IAEA increasingly concerned over Iran’s capabilities to produce nuclear weapons

Published: Updated:
Read Mode
100% Font Size
3 min read

The UN nuclear watchdog has voiced growing concern over Iran’s ability to build nuclear weapons, fueled by public statements in the country, a confidential report seen by AFP on Monday said.

Tensions between Iran and the International Atomic Energy Agency (IAEA) have repeatedly flared up since a 2015 deal curbing Tehran’s nuclear program in exchange for sanction relief fell apart.

In the report, IAEA head Rafael Grossi said that “public statements made in Iran regarding its technical capabilities to produce nuclear weapons only increase the director general’s concerns about the correctness and completeness of Iran’s safeguards declarations.”

For all the latest headlines follow our Google News channel online or via the app.

In recent years, Iran has gradually decreased its cooperation with the IAEA by deactivating surveillance devices needed to the nuclear program and barring inspectors among other measures.

Grossi reiterated his call on Tehran to “cooperate fully and unambiguously with the agency,” as relations between the two parties have been steadily deteriorating.

“Only through constructive and meaningful engagement can these concerns be addressed,” Grossi said in a confidential quarterly report.

While Tehran denies seeking to acquire a nuclear weapons, some politicians and officials have made concerning statements about the country’s technical capabilities, a diplomatic source said.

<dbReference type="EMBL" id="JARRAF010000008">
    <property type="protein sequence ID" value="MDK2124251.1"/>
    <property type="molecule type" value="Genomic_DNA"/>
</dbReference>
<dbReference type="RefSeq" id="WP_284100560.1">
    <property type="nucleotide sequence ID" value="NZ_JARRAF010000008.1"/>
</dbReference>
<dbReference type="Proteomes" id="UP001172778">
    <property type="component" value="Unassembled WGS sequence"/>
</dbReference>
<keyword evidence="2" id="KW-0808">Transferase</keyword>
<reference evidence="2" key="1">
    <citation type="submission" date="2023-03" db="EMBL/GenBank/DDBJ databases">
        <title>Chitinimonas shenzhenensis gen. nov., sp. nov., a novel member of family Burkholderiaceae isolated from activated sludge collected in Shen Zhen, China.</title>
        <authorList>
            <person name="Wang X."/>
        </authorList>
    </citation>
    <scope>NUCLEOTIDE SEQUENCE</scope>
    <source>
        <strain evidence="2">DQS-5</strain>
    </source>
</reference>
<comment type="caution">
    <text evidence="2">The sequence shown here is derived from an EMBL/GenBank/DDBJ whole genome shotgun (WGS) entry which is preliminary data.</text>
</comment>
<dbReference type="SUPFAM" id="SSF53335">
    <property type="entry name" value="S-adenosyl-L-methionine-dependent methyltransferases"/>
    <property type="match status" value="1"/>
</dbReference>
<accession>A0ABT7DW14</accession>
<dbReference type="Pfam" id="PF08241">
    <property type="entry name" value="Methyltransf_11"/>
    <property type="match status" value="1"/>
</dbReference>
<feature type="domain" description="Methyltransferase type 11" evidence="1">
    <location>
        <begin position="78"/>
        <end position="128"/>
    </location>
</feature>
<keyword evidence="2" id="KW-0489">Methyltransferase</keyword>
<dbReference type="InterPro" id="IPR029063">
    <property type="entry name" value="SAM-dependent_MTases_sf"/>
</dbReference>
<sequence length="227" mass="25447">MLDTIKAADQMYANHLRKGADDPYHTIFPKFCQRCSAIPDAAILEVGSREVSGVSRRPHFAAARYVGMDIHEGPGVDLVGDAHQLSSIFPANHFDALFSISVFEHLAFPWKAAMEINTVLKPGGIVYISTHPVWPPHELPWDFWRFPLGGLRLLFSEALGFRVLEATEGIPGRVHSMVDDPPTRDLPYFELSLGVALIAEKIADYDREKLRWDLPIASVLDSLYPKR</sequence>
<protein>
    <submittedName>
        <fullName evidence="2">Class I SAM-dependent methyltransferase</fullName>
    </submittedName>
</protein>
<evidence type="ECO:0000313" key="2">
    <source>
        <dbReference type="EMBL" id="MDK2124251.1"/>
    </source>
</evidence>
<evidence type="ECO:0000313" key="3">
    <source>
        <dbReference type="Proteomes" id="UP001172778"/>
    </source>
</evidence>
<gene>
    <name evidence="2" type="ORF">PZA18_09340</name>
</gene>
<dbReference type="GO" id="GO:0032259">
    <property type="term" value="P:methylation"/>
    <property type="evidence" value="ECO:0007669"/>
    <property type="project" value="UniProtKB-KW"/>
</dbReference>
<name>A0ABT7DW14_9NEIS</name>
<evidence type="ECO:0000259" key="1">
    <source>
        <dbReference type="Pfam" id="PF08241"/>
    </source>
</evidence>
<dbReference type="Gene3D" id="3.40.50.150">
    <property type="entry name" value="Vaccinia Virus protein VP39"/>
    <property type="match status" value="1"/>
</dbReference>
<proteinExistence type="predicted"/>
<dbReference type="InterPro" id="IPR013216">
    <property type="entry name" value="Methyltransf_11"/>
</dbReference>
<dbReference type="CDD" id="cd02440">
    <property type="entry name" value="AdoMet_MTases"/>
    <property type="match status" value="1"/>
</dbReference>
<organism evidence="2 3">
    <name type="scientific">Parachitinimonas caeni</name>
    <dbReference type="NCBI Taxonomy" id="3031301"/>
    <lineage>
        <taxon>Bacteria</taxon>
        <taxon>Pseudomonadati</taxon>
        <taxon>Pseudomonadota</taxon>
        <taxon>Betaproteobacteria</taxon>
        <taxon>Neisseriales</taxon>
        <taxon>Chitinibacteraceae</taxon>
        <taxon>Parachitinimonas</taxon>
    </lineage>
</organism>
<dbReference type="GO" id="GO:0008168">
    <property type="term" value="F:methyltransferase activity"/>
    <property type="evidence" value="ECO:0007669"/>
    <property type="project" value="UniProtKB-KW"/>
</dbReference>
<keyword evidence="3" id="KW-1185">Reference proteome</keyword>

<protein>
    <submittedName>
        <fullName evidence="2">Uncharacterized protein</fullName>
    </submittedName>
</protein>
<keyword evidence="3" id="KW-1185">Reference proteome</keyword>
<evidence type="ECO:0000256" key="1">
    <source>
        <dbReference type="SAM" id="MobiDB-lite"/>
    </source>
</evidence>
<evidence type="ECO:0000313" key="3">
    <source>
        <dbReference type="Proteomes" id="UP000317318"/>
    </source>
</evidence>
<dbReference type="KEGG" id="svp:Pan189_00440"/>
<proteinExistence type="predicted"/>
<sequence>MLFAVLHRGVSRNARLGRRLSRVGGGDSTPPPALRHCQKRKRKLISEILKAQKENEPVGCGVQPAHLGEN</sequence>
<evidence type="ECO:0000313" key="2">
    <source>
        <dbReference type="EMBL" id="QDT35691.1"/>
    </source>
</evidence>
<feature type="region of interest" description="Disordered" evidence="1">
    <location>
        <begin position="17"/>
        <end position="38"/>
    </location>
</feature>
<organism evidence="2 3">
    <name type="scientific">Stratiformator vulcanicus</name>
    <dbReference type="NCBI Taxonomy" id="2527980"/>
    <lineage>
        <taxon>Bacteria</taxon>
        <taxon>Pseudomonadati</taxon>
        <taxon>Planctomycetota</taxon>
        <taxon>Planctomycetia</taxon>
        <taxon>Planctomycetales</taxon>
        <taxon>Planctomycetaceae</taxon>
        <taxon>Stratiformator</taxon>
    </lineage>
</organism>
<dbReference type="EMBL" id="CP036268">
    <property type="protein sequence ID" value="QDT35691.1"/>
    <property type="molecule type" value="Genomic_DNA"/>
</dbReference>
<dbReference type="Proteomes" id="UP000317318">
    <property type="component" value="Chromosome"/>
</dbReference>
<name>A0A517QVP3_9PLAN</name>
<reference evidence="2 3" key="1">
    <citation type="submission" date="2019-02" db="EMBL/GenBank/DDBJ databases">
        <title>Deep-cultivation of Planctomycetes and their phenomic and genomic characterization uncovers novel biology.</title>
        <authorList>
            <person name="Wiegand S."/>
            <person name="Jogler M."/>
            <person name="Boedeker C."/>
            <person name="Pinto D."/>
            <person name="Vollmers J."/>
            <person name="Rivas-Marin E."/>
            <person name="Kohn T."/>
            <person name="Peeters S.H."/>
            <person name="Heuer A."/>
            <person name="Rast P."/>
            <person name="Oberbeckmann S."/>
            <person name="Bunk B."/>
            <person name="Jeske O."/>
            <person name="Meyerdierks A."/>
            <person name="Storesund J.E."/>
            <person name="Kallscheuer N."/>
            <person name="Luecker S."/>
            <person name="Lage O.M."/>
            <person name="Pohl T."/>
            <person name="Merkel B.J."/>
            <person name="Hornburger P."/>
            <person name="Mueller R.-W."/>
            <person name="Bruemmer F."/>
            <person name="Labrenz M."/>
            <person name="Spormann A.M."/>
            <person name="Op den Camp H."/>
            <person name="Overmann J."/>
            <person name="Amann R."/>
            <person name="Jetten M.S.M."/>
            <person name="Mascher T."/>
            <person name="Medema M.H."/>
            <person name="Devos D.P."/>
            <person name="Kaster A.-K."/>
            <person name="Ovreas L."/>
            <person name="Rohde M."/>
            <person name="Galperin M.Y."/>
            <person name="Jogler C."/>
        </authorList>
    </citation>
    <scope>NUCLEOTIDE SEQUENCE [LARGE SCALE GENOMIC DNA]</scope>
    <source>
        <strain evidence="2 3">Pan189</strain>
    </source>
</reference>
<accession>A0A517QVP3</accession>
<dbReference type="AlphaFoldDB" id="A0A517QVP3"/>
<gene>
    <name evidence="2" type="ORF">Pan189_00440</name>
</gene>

At the same time, Iran has significantly ramped up its nuclear program and now has enough material to build several atomic bombs.

In a separate confidential report seen by AFP ahead of an IAEA board of governors’ meeting next week, the agency said that Iran’s estimated stockpile of enriched uranium had reached 27 times the limit set out in the 2015 accord.

Iran’s total enriched uranium stockpile was estimated at 5,525.5 kilograms as of February 10, up by 1,038.7 kilograms from October, the report said.

Nuclear weapons require uranium enriched to 90 percent, while 3.67 percent set out in the deal is enough for nuclear power stations.

According to the report, Iran has 712.2 kilograms of uranium enriched at up to 20 percent and 121.5 kilograms at up to 60 percent.

EU-mediated efforts to revive the deal -- bringing the US back on board and Iran back into compliance -- have so far been fruitless.

Grossi also “deeply regrets” that Iran has not yet reversed its decision to ban several of its inspectors.

Iran in September withdrew the accreditation of several inspectors, a move Teheran described as retaliation for “political abuses” by the United States, France, Germany and Britain.

The IAEA has condemned the move -- which targets eight top inspectors, with French and German nationals among them, according to a diplomatic source.

Iran’s “unprecedented” move has “directly and seriously affected” the UN body’s work.

Faced with increased criticism, the Iranian government announced last week that it had invited Grossi to come to Tehran in May for an international conference on energy.

Read more:

Iran dismisses plan by UN nuclear watchdog head to visit next month

IAEA chief says Iran’s nuclear enrichment activity remains high

UN’s nuclear watchdog head says Iran ‘not entirely transparent’ on atomic program

Top Content Trending